Reading/Viewing List for S. Africa – 2012
Long Walk to Freedom – Nelson Mandela (there is an abbreviated version, which is also very good)
Cape Town Calling: From Mandela to Theronx on the Mother City – edited by Justin Fox
Rainbow Diary: A Journey in the New South Africa – John Malathronas
All the National Geographic documentaries on Southern African Wildlife are very good!
Africa: The Serengeti 1994 James Earl Jones narrates
African Cats 2011
Wild Africa Cats 1994
Film: (available on Netflix, itunes and other digital services)
If you are planning an East African safari and you want to get in the mood, this is a good movie to watch. The scenery is spectacular, the acting is great and it’s very romantic. This movie has proved to be one of Kenya’s most effective marketing tools.
A movie about a young doctor working in Uganda who finds himself unwittingly picked as the personal physician to one of the world’s most brutal dictators, Idi Amin. Forest Whitaker won an Oscar for his incredible performance.
The movie was filmed on location in Uganda so if you’re planning to travel in that part of Africa, it’s worth watching just to get a feel of the countryside. Uganda is now at peace and Idi Amin and his equally brutal successor, Milton Obote, are distant memories
Red Dust (2004)
It was not just the handing over of power from a white regime to a black democratically elected government that set South Africa apart; it was the jaw-dropping Truth and Reconciliation Commission that saw secret police and guerillas ‘fess up, voluntarily. This movie tells the story behind some of those stories. Raw action, just like the red dust of the title is the backdrop. The story of South African-born attorney Sarah Barcant who returns to her homeland to represent a former political prisoner – is played by Hillary Swank.
Cry, the Beloved Country (1995)
Adapted from the award-wining novel, the story of a black, country parish priest who is summoned to Johannesburg where he learns his son is in jail for the murder of young white man. The action is about the priest and the murdered man’s white racist father. The book starts “There is a lovely road that runs from Ixopo into the hills. These hills are grass-covered and rolling, and they are lovely beyond any singing of it.” But it is the inner journey taken by these two men is the heart of the film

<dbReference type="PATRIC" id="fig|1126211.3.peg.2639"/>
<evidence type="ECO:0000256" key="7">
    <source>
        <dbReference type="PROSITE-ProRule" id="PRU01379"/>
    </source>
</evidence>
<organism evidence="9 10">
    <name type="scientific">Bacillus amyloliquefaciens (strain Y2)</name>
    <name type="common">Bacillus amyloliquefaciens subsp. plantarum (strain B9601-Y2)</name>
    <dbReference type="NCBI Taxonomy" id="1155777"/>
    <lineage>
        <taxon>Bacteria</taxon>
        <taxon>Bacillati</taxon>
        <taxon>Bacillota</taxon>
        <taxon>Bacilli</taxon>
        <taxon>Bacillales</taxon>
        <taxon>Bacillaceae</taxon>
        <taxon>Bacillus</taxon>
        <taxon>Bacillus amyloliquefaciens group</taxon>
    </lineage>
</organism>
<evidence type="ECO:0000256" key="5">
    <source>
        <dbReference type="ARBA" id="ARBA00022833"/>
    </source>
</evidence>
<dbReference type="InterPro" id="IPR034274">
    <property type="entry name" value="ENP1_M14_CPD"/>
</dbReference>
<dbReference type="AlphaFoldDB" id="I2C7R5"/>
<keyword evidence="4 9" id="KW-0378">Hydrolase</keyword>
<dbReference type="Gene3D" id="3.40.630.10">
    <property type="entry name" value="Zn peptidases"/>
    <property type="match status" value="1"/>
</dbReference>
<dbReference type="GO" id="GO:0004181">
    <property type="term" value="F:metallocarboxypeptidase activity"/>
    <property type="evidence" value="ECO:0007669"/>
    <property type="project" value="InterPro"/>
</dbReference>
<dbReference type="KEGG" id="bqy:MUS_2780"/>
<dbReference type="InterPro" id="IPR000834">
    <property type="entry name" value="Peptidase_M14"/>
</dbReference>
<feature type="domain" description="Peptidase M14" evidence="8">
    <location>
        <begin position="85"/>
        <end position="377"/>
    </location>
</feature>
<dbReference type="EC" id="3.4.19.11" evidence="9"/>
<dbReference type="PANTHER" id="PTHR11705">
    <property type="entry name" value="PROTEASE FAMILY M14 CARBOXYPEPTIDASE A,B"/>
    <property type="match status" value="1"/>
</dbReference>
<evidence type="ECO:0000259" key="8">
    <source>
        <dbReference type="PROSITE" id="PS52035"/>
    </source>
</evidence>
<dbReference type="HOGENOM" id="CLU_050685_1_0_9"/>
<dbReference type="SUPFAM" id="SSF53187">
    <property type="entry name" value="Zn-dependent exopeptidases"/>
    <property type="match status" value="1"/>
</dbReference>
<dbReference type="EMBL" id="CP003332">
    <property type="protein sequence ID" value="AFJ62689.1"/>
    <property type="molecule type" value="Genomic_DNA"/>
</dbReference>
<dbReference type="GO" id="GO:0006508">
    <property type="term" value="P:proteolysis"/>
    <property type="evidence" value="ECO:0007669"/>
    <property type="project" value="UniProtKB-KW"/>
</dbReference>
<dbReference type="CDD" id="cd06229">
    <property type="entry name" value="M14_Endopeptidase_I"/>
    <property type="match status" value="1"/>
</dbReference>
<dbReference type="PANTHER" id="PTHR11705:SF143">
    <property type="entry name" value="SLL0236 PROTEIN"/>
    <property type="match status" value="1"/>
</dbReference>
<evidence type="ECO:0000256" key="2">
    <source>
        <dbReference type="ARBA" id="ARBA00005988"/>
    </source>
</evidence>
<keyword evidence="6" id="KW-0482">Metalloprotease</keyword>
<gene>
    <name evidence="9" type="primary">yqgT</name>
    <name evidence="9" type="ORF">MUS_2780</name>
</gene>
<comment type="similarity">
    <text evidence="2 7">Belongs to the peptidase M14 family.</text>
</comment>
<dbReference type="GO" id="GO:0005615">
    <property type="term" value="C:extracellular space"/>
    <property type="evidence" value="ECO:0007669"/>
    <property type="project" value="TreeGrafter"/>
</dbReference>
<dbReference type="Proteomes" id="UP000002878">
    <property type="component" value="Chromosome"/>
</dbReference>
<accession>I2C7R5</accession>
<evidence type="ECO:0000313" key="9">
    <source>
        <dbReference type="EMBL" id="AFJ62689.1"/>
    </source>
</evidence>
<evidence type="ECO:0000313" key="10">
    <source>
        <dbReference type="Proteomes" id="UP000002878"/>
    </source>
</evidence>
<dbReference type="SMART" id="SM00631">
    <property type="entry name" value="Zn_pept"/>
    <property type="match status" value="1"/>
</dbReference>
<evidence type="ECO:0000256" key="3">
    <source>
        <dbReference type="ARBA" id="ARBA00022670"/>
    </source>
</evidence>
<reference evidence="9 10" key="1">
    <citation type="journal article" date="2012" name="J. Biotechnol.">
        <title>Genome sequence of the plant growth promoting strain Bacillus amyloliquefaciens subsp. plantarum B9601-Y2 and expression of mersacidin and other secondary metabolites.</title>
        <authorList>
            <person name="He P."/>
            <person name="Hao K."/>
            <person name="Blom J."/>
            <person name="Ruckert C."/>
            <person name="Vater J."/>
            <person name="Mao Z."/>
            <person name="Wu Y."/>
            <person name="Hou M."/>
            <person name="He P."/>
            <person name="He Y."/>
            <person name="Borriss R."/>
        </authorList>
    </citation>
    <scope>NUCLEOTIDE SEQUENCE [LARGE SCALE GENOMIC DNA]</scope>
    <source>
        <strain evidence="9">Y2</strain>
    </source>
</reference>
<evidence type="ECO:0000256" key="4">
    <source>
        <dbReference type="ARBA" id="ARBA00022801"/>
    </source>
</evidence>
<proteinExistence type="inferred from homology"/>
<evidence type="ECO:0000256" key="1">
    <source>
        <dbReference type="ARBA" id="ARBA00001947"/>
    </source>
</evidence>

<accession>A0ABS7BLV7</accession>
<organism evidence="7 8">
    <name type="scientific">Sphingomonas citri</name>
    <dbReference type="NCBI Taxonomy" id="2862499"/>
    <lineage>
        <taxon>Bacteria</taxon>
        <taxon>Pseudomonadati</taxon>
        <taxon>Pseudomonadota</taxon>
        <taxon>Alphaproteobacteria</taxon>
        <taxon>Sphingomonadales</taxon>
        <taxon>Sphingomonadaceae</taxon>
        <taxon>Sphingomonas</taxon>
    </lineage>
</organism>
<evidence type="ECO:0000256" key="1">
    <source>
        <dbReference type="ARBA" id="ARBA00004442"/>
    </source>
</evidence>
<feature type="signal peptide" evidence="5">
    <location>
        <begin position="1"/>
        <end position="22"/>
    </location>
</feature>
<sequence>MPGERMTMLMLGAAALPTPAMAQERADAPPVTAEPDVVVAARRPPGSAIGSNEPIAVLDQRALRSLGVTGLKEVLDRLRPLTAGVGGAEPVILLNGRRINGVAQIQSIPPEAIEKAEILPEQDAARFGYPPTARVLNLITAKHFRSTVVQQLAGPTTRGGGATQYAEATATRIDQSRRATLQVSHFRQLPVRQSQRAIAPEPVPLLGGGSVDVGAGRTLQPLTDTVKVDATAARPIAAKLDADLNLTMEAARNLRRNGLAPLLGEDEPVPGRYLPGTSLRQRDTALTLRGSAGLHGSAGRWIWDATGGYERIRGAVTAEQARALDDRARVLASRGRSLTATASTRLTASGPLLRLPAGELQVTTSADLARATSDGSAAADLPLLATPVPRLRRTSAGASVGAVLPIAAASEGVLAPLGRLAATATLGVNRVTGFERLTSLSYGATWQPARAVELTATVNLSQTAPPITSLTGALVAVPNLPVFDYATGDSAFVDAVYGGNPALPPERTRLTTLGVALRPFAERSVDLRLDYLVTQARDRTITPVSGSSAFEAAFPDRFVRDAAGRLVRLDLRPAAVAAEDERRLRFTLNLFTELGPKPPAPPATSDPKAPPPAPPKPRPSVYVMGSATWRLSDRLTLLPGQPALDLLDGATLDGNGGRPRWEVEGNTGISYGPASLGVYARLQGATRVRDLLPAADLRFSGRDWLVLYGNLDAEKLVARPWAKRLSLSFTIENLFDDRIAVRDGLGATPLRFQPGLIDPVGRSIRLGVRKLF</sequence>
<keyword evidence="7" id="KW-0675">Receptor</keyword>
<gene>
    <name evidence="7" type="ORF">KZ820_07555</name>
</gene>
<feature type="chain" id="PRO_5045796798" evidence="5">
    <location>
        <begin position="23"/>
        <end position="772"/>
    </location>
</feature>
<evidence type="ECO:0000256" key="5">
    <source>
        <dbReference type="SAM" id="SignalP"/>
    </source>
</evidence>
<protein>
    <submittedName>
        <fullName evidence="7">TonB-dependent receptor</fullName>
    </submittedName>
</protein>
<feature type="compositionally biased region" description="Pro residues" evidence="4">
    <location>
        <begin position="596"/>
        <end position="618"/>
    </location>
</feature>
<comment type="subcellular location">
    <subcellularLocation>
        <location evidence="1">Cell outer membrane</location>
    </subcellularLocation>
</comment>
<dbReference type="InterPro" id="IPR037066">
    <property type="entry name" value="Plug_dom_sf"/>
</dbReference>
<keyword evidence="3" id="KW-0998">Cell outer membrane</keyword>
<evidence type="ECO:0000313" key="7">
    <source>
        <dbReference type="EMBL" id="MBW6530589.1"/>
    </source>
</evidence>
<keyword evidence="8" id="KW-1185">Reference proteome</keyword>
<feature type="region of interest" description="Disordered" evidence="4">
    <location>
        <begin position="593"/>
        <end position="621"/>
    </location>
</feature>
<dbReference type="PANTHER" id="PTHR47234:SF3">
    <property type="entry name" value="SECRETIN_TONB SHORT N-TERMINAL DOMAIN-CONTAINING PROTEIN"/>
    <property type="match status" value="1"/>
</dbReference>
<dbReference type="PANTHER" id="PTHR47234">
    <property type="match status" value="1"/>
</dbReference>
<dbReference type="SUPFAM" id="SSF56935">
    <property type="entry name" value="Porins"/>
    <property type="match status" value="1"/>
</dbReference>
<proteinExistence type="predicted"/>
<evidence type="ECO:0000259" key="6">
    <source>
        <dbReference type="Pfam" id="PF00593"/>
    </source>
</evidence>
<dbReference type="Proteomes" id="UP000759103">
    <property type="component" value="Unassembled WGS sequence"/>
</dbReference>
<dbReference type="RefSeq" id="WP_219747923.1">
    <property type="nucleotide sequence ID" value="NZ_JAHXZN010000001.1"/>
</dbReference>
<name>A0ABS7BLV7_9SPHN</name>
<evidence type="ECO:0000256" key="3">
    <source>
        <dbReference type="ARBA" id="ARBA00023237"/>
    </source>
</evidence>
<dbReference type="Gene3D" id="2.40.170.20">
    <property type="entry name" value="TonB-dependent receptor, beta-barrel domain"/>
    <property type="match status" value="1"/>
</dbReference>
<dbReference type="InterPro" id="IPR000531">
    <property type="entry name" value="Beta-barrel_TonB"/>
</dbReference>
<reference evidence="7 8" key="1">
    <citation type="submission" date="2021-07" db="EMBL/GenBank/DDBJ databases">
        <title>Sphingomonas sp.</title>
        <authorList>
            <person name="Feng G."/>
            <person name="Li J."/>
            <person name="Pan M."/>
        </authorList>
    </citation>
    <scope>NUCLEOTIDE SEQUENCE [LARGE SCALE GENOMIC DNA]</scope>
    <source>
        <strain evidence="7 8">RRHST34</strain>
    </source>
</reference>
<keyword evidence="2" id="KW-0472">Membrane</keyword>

Made in 1987, Cry Freedom was based on the best-selling book by South African newspaper editor Donald Woods and told the story of his attempts to uncover the truth of what happened to Steven Biko and Woods own subsequent escape from South Africa. Directed by Richard Attenborough, it starred Kevin Kline and Denzel Washington. With South Africa still firmly in the grip of apartheid at the time, Zimbabwe stood in as the location, with filming taking place in Harare. It was nominated for three Oscars and numerous other awards.
First staged as a musical at Johannesburg’s Market Theatre, Sarafina! was the brainchild of Mbongeni Ngema, who wrote the book, music, lyrics and even directed the show. An unlikely musical, it told the story of the Soweto uprisings of June 1976. The play transferred to Broadway on 28 January, 1988. The film, made in 1992, starred Whoopi Goldberg and Leleti Khumalo, who also won a Tony award for the Broadway version.
Released in 1964, Total Film magazine readers nominated Zulu the 37th greatest Hollywood movie of all time, while British TV viewers rated it no 8 in their top 100 Greatest War Movies. It retells the epic battle of Rorke’s Drift, at which a handful of 150 British soldiers fought off 4,000 Zulu warriors. It was shot more or less on location in Kwazulu-Natal, although the Drakensberg Mountains were rearranged, closer to the battlefield to make it more picturesque! A prequel, Zulu Dawn, about the battle of Isandlwana, was made by Cy Endfield in 1979.
A Dry White Season
Set during the 1976 Soweto Uprisings and based on a novel by André Brink, this hard-hitting film followed the conversion to the cause of a white teacher, Ben du Toit, who came to under- stand the effects of apartheid. As he follows through on a personal crusade, the journey exacts a terrible toll on his family life. Zimbabwe once again stood in for South Africa, where it was impossible to shoot films that tackled apartheid issues.
Catch a Fire
This follows the story of the apartheid struggle from the armed insurrection of Umkhonto we Sizwe, the military wing of the ANC in the 1960s right up to the reconciliation at the end of the apartheid era through the story of a young black man who unwittingly gets caught up in the struggle and the policeman who arrests him. The real Patrick Chamusso, on whom the film is based, appears as a walk-on, while writer Shawn Slovo’s parents, leaders of the South African Communist Party and famous anti-apartheid activists, Joe Slovo and Ruth First, also appear. Her sister, Robyn Slovo, plays her mother in the movie. The film was shot in South Africa, Mozambique and Swaziland.
The African Queen
Of course one of the all time great movies that has anything to do with Africa is a 1951 adventure film adapted from the 1935 novel of the same name by C. S. Forester.
On Flora and Fauna:
Behaviour Guide to African Mammals – Richard Estes
Newman’s Birds of Southern Africa – Ken Newman
Field Guide to the Mammals of Southern Africa – C. & T. Stuart
Field Guide to Snakes and other Reptiles of Southern Africa – Bill Branch
The Kingdon Field Guide to African Mammals – Jonathan Kingdon
Wildlife of Southern Africa, A Field Guide – Vincent Carruthers
Photographic Guide to the Trees of Southern Africa – Braam van Wyk
National Parks and Other Wild Places of Southern Africa – Nigel Dennis
Pocket Guide to the Night Skies of southern Africa – Peter Mack